from the Marion Superior Court The Honorable Sheila A.
Carlisle, Judge, Trial Court Cause No. 49G03-1701-F1-3202
Attorney for Appellant Valerie K. Boots Marion County Public
Defender Agency Indianapolis, Indiana.
Attorneys for Appellee Curtis T. Hill, Jr. Attorney General
of Indiana., Lyubov Gore Deputy Attorney General
of the Case
Jermaine Jackson appeals his convictions for attempted
murder, a Level 1 felony; three counts of criminal
recklessness, as Level 6 felonies; and carrying a handgun
without a license, as a Class A misdemeanor, following a jury
trial. He presents a single issue for our review, namely,
whether the trial court abused its discretion when it
admitted evidence of his prior bad acts. We affirm.
and Procedural History
Jackson and Tranitra Tipton were previously married and had
two children together, A.J. and J.J. In January 2016, after
Jackson and Tipton had divorced, Tipton began dating Troy
Pollard, and they had a child together, N.P., who was born in
On November 11, 2016, Tipton dropped off A.J. and J.J. at
their daycare center, and Jackson was there. Jackson saw that
J.J.'s hair had been cut and asked Tipton who had cut it.
When Tipton told Jackson that Pollard had cut J.J.'s
hair, Jackson "got angry," yelled at Tipton,
threatened to beat her up, and threatened to "kill
[Pollard] if he touch[ed J.J.'s] hair again." Tr.
Vol. 2 at 239. Later that afternoon, when Tipton and Pollard
returned to the daycare center to pick up the children,
Jackson was there and confronted Pollard. Jackson began
threatening Pollard and said, "N****, I [will] kill
you." Id. at 241. Tipton called the police, and
Jackson left the scene with the children.
On January 20, 2017, Pollard, Tipton, A.J., J.J., and N.P.
arrived home at 9:45 p.m. after an evening out. They were
about to exit their minivan when Pollard saw a man running
towards him. As the man got closer, Pollard recognized the
man as Jackson. Jackson was wearing a black hoodie sweatshirt
that he often wore, and he was wearing black sweatpants and
black tennis shoes. When Jackson reached the minivan, he
fired a semi-automatic handgun at Pollard four or five times,
striking him twice in his chest and once in his back, near
his spine. Tipton saw that the shooter was Jackson before he
fled the scene, and she yelled, "That was
Jermaine." Id. at 230. Tipton then drove
Pollard to the hospital. On the way there, Pollard called his
mother and told her that Jackson had shot him.
At the hospital, officers with the Indianapolis Metropolitan
Police Department ("IMPD") interviewed Pollard and
Tipton, who both identified Jackson as the shooter. Tipton
gave the officers Jackson's address and phone number, and
she gave them the address for Jackson's aunt living in
Chicago. When Pollard was released from the hospital, he,
Tipton, and the children went to Michigan to stay with
relatives, and they stayed there until Jackson was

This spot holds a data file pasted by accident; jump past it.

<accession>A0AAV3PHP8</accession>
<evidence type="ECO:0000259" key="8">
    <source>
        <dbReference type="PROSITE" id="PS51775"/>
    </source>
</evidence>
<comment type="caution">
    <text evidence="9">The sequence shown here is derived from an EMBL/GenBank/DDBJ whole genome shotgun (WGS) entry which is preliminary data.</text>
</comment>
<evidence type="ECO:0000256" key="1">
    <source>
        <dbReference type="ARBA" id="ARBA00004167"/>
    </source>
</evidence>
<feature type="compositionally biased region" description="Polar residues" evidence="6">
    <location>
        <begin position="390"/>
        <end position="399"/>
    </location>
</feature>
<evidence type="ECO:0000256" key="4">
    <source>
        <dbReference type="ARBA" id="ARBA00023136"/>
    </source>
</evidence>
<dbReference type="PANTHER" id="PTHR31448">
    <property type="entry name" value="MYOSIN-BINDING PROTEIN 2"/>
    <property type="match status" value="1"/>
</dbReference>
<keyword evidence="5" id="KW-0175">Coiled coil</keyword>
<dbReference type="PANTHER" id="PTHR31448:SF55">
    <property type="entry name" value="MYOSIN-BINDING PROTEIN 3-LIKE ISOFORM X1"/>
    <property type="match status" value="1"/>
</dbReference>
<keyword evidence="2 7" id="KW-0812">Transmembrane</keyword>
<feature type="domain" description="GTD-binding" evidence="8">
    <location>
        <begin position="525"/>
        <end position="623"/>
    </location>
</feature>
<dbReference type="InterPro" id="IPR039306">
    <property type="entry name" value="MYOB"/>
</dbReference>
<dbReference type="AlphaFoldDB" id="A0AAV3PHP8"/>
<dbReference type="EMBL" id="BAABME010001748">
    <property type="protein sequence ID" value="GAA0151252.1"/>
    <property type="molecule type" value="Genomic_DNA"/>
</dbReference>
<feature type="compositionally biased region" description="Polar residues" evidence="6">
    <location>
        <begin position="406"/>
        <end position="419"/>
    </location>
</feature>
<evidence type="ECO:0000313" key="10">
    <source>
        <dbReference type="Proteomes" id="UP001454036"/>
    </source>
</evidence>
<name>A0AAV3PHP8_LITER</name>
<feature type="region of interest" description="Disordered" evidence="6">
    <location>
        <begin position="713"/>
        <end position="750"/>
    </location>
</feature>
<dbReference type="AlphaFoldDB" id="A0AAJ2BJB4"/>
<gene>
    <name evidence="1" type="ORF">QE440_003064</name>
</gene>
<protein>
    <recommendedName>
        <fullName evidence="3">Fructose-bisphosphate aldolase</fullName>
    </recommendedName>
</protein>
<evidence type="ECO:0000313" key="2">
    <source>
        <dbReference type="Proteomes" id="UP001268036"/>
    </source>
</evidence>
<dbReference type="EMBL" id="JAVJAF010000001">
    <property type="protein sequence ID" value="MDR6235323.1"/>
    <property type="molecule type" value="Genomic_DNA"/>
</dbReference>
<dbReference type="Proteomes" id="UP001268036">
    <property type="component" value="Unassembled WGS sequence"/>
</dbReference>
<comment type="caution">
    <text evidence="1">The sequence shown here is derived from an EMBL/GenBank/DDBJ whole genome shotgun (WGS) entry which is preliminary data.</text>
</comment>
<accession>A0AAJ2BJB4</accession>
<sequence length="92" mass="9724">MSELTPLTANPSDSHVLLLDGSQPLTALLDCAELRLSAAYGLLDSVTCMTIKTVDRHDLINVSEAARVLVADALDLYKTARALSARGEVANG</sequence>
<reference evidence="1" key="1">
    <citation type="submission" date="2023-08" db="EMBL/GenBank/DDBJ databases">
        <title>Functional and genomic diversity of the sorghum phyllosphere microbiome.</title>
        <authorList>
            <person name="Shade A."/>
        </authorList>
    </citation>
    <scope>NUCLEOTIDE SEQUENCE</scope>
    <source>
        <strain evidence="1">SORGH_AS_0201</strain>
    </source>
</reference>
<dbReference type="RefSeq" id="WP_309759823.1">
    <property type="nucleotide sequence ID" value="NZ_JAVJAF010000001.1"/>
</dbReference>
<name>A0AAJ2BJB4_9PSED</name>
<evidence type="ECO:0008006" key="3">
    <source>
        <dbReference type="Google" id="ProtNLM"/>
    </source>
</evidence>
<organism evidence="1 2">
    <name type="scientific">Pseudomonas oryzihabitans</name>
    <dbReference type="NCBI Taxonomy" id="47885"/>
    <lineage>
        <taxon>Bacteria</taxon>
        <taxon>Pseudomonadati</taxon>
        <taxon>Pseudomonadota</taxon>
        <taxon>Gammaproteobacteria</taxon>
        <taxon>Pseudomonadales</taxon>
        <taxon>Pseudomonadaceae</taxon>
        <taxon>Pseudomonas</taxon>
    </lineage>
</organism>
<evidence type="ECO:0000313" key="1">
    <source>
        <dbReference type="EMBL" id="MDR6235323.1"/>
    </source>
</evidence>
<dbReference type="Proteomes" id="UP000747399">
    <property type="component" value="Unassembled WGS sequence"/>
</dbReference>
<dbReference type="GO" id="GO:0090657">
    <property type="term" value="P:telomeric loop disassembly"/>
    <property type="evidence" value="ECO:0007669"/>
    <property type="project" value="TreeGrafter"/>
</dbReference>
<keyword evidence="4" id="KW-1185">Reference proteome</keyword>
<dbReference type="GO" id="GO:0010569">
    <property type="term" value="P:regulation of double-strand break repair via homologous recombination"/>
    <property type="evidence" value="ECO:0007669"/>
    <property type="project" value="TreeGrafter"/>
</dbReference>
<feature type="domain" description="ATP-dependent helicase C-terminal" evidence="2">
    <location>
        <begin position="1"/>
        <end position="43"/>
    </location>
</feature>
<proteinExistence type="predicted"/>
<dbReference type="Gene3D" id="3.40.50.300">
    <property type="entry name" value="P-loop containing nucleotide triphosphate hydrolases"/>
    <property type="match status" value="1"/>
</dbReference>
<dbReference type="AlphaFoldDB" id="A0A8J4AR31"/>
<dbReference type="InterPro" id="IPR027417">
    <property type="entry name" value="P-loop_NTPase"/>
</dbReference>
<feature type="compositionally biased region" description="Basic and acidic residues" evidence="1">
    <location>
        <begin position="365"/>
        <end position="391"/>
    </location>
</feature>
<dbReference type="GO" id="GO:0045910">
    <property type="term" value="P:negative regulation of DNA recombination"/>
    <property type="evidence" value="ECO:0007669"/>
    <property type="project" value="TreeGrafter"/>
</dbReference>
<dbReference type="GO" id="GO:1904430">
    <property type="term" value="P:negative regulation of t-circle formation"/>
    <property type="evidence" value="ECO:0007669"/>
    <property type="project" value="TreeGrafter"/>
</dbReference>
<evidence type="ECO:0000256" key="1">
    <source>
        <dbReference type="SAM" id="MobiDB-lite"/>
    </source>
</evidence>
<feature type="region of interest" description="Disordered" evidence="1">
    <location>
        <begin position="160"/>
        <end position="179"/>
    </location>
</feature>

apprehended at his aunt's house in Chicago on January 30.
In the course of their investigation, IMPD officers
discovered that Jackson's cell phone had
"pinged" two cell phone towers at 8:56 p.m. and
10:00 p.m. on January 20, at locations approximately fifteen
minutes and ten minutes away from the scene of the shooting,
respectively. Tr. Vol. 3 at 120.
The State charged Jackson with attempted murder, as a Level 1
felony; three counts of criminal recklessness, as Level 6
felonies; carrying a handgun without a license, as a Class A
misdemeanor; unlawful possession of a firearm by a domestic
batterer, a Class A misdemeanor; and invasion of privacy, as
a Class A misdemeanor. Prior to trial, the State filed a
notice of intent to introduce evidence of other crimes,
wrongs, or acts under Indiana Evidence Rule 404(b), namely,
Jackson's threats to Pollard and Tipton in November 2016.
Following a hearing, the trial court granted the State
permission to introduce the Rule 404(b) evidence over
Jackson's objection. Also prior to trial, the court
dismissed the unlawful possession of a firearm by a domestic
batterer on the State's motion, and the court ordered
that the invasion of privacy charge would be severed and the
trial would be bifurcated. At trial, Jackson's defense
was that he was not the shooter. The first jury trial
resulted in a mistrial after the jury could not reach a
unanimous verdict. After the first phase of the second trial,
a jury found Jackson guilty of attempted murder, carrying a
handgun without a license, and three counts of criminal
recklessness. The State dismissed the invasion of privacy
count. The trial court entered judgment of conviction
accordingly and sentenced Jackson to an aggregate term of
thirty-five years executed. This appeal ensued.
Jackson contends that the trial court abused its discretion
when it admitted the evidence of threats he had made to
Pollard and Tipton in November 2016. Jackson maintains that
the "prior bad act evidence here was a single, isolated,
one-minute-long incident between [Jackson and Pollard],
occurring months before the charged offense."
Appellant's Br. at 14. And he asserts that "the
challenged evidence is not sufficiently probative of the two